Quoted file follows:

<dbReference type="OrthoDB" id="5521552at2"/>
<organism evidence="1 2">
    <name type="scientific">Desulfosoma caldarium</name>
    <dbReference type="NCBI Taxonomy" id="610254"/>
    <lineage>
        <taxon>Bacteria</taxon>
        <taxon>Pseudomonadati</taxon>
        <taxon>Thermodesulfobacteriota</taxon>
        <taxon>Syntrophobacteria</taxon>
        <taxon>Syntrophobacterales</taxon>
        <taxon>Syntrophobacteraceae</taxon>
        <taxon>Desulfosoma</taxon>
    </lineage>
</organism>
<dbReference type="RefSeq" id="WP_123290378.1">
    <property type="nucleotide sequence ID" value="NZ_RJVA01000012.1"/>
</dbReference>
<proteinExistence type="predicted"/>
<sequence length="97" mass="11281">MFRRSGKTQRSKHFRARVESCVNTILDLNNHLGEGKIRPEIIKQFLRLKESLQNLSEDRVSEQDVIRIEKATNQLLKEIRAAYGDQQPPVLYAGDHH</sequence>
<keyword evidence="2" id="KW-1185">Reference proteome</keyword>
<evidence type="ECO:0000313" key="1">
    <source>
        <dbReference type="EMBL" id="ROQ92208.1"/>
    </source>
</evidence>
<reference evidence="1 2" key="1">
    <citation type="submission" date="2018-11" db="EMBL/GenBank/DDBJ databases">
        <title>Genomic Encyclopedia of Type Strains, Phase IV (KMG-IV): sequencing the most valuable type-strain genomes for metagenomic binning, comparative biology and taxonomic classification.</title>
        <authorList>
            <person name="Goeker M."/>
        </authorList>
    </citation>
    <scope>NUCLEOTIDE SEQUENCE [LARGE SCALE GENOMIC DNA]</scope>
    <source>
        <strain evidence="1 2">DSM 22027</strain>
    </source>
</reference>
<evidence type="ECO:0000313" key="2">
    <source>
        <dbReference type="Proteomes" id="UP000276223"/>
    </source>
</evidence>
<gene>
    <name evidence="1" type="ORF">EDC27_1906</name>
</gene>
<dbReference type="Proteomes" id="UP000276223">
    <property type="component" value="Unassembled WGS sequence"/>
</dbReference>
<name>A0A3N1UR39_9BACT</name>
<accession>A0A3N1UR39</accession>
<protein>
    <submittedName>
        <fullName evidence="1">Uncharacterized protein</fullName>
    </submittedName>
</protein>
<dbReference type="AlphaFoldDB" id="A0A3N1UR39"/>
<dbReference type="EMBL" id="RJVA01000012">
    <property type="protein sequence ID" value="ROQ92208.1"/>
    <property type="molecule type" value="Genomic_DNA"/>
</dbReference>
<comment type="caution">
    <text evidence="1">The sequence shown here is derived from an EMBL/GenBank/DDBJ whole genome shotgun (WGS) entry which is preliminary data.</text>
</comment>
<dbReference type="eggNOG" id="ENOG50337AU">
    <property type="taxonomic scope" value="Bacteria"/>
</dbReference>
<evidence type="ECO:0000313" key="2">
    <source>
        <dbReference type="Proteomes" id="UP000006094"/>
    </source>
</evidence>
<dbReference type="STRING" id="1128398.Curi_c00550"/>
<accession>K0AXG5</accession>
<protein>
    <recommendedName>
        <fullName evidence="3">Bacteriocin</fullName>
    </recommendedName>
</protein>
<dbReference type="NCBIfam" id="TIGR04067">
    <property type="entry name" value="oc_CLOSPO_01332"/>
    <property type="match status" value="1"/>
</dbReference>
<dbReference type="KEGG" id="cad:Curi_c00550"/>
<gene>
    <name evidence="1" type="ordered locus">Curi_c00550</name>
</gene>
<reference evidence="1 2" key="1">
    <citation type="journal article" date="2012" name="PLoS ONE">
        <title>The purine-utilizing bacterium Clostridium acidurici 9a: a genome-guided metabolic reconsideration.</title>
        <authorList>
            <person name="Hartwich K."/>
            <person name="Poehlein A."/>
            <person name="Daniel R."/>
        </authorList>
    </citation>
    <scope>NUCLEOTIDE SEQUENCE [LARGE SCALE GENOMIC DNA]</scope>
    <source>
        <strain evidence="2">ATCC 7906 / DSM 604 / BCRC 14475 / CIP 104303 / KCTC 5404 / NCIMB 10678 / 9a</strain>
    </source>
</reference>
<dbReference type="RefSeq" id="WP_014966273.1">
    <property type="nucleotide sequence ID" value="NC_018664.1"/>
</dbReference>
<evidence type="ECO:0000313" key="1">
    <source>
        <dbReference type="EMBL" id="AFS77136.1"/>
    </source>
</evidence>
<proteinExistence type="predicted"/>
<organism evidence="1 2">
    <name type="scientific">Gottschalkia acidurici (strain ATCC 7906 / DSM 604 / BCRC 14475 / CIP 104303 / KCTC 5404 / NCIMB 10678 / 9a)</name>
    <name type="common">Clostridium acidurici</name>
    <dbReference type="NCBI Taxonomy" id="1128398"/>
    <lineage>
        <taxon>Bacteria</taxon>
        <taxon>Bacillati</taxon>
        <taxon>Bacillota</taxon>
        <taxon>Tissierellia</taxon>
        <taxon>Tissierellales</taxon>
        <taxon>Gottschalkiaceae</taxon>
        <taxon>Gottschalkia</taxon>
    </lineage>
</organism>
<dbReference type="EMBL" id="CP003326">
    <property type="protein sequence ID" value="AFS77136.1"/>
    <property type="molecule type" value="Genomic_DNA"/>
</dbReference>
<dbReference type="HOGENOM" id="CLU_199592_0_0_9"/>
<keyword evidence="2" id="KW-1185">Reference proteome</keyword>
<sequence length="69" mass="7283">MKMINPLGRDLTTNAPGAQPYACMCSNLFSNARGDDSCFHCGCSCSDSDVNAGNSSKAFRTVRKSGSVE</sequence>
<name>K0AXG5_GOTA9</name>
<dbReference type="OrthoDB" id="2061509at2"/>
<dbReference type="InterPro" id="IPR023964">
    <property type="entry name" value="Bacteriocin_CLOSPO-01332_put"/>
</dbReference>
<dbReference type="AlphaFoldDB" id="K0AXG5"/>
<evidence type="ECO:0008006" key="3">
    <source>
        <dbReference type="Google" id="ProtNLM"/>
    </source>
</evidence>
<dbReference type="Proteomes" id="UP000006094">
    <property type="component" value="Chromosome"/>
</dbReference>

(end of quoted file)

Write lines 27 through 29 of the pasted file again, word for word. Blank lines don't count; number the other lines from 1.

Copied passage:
    <citation type="submission" date="2018-11" db="EMBL/GenBank/DDBJ databases">
        <title>Genomic Encyclopedia of Type Strains, Phase IV (KMG-IV): sequencing the most valuable type-strain genomes for metagenomic binning, comparative biology and taxonomic classification.</title>
        <authorList>